What Exactly Is a Sandwich?

It seems like a simple enough question, right? One even a very small child could answer. Unfortunately, there were no children on staff at Panera Bread in 2006, when the company sued Qdoba Mexican Grill for building a restaurant near one of theirs--a restaurant which happened to be protected by a "sandwich shop" location exclusivity contract. In other words, Panera sued Qdoba, makers of fine burritos since 1995, for selling "sandwiches" too near their sandwiches. The judge presiding over the case used "common sense" and "a dictionary" to determine that, no, a burrito is not a sandwich. (The "Is Panera trying to look ridiculous?" case was resolved out of court.)

The burrito question may well be determined, but the definition of a sandwich leaves plenty of wiggle room for interpretation. According to Merriam-Webster's Dictionary, a sandwich comprises "two or more slices of bread or a split roll having a filling in between," but then continues to include "one slice of bread covered with food." This would indicate that hotdogs, bruscetta, and even biscuits and gravy are sandwiches.

Let's take a look at the difference in sandwich conservatives' and liberals' opinions on the matter. In the right corner, we have the "two pieces of bread with filling, no variation" group. This excludes commonly accepted sandwich derivatives like stuffed pitas. On a technicality, they also must include the quesadilla unless the decision is made to restrict the sandwich definition to include only leavened bread. A self-described Sandwich Orthodox friend explained to me that any food which requires cooking before sandwiching is not a sandwich, even a hamburger--"If it can't be made in the woods, it isn't a sandwich." What about grilled cheese, dude?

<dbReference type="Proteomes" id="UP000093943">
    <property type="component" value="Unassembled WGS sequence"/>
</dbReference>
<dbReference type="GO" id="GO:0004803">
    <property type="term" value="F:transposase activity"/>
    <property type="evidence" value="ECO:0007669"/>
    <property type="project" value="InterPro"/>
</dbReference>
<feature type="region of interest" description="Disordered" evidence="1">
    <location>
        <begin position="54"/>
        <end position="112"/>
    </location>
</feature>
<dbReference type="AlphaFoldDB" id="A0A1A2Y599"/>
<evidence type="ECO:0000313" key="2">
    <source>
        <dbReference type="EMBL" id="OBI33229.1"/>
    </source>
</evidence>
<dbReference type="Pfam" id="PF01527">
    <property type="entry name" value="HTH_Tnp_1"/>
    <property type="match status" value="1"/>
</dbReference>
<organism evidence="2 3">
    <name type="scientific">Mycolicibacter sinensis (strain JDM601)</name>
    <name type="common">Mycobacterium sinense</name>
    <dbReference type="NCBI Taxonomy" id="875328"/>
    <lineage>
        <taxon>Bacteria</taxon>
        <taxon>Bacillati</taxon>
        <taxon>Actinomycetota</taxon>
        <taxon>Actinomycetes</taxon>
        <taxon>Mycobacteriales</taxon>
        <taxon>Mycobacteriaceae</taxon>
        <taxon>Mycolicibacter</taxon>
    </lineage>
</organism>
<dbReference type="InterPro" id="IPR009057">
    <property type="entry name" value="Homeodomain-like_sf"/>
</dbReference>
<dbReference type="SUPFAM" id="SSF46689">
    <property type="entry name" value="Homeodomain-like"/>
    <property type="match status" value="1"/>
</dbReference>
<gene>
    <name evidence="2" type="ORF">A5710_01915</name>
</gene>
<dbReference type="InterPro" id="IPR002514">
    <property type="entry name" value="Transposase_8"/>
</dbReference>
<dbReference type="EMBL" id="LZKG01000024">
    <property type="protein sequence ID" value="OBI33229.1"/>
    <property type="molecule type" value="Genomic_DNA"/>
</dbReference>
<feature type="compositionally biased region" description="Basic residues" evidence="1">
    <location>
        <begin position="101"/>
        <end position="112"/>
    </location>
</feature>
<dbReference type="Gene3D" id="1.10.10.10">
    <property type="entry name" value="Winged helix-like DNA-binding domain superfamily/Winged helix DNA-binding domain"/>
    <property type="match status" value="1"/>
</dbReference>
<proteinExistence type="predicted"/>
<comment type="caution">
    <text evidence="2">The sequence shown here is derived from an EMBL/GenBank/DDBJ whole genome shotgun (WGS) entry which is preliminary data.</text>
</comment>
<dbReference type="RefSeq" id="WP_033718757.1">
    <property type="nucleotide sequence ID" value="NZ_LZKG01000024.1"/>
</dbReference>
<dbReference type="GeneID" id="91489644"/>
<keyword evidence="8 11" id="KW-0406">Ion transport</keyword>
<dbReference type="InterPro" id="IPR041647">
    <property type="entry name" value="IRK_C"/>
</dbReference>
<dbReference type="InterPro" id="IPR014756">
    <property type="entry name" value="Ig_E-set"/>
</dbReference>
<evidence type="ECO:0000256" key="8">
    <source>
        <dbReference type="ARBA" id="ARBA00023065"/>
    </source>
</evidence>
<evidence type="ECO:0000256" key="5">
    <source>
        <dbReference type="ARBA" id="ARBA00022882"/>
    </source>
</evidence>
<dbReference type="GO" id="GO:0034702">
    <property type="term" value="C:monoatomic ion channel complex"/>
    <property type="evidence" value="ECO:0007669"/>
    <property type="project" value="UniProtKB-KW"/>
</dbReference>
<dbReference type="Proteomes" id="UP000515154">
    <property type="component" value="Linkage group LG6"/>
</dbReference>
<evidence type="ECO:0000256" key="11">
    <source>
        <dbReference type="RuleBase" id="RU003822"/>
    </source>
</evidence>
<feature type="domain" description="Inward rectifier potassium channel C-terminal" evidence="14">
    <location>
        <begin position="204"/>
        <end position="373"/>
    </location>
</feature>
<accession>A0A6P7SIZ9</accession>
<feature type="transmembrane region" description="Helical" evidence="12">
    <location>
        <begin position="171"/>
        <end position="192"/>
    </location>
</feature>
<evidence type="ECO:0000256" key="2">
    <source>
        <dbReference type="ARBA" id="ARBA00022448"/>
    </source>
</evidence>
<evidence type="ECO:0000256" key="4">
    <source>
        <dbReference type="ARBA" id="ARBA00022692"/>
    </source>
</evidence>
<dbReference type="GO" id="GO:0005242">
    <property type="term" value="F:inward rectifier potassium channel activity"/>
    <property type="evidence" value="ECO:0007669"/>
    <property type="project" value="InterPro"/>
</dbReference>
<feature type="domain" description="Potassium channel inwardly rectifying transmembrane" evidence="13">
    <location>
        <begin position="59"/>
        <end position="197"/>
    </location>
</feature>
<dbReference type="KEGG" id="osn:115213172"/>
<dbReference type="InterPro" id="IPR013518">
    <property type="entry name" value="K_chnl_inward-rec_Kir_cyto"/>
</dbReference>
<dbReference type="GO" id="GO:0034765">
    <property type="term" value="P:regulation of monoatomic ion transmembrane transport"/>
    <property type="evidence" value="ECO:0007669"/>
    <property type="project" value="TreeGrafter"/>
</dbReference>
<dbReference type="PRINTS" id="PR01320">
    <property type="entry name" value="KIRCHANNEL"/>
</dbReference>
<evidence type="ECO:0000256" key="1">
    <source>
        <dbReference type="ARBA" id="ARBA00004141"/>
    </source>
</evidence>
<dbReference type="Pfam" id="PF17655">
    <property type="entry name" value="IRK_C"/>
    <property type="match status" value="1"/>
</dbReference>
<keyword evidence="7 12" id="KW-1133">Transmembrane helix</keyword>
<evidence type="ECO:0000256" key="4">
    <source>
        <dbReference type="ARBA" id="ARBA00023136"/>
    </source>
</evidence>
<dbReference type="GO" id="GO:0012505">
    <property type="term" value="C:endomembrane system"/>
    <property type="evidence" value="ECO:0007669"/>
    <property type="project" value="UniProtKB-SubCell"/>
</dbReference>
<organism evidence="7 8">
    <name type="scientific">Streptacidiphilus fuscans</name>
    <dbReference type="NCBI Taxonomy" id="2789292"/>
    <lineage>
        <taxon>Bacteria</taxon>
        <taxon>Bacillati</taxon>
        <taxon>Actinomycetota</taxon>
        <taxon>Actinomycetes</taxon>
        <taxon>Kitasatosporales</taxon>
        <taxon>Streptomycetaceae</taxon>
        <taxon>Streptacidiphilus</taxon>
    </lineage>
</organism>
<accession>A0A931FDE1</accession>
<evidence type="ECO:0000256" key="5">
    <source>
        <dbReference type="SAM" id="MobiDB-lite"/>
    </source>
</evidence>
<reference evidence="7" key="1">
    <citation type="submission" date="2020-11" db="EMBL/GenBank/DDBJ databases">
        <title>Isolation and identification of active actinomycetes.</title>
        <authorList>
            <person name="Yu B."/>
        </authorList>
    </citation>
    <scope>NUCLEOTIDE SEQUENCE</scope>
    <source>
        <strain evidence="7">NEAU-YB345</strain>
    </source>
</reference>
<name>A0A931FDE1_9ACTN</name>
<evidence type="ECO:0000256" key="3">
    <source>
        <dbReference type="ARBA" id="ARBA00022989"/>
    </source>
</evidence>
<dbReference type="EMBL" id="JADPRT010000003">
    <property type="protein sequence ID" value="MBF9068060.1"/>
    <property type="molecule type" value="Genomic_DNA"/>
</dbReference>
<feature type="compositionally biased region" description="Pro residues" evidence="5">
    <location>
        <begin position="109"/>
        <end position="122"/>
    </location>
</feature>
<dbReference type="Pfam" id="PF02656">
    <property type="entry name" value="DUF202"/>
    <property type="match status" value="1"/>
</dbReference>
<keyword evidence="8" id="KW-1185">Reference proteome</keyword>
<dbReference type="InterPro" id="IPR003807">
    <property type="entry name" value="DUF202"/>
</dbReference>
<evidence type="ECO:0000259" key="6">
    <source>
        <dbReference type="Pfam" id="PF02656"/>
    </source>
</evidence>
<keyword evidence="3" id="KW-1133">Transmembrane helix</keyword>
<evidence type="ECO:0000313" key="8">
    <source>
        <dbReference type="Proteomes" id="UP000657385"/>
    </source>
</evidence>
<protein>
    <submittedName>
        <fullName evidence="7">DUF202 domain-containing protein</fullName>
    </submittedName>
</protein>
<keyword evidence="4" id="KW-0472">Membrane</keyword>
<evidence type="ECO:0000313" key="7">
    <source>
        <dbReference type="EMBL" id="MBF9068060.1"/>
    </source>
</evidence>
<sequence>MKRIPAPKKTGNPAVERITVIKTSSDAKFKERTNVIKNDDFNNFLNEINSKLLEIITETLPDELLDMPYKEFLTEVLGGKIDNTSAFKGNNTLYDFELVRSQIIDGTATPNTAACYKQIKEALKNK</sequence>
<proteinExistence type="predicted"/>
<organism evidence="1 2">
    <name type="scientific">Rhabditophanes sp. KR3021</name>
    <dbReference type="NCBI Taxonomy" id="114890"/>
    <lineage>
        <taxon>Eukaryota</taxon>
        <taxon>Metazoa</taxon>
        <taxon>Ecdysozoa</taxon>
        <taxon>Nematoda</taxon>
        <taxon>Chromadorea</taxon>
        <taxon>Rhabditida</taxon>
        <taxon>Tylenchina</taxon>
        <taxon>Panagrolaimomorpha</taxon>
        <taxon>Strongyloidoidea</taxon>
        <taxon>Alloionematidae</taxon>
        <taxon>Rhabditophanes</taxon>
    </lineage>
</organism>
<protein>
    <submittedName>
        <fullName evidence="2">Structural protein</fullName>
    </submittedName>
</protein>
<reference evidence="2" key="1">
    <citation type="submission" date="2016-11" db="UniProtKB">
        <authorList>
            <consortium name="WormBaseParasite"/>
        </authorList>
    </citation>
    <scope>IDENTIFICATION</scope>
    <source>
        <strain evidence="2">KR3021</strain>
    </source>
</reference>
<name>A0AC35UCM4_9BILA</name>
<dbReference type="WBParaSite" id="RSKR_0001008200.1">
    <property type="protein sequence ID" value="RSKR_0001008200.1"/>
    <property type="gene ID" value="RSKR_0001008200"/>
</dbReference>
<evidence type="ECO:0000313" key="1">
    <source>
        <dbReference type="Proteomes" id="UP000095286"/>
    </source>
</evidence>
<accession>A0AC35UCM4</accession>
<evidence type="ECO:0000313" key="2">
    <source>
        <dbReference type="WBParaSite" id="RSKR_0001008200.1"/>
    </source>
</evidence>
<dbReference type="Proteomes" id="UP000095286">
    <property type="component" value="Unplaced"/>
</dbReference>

On the other side, there are those who, like Ian Chillag of NPR's Sandwich Monday, will accept any "protein wrapped in carb." A close inspection tells us this would be sweeping enough to qualify sushi, fried cheese and those bizarre egg-and-cheese toaster strudel as sandwiches, in addition to any burrito, taco, this thing or Hot Pocket, while excluding traditional sandwiches (like jelly or veggie). How is a hotdog a sandwich if a veggie sub isn't?

If your definition relies on portability or hand-to-mouth eatability, then out go the Dagwood, Merriam-Webster's second definition and anything messy enough to require a fork. Likewise, any number of clearly non-sandwich foods could be included here.

Consider also the breadless sandwich: lettuce wraps, vegetable substitutes and *shudder* the KFC Double Down. They're sandwiched, yes, but are they sandwiches?

Neatoramanauts, settle this debate: What is your definition of a sandwich, and what is definitely not a sandwich?



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The essence of a sandwich lies in stacking of its materials, open display of its contents, and edibility without utensils.

Stacking: Generally, sandwiches have a clearly identifiable top and bottom made of similar material and contain an item (or multiple items) that are different - this is a key differentiation between a "sandwich" and a "wrap". Whereas a "wrap" or "burrito" will contain one or more items with a carbohydrate-based layer, a sandwich relies on the flat spread and vertical distribution of its ingredients.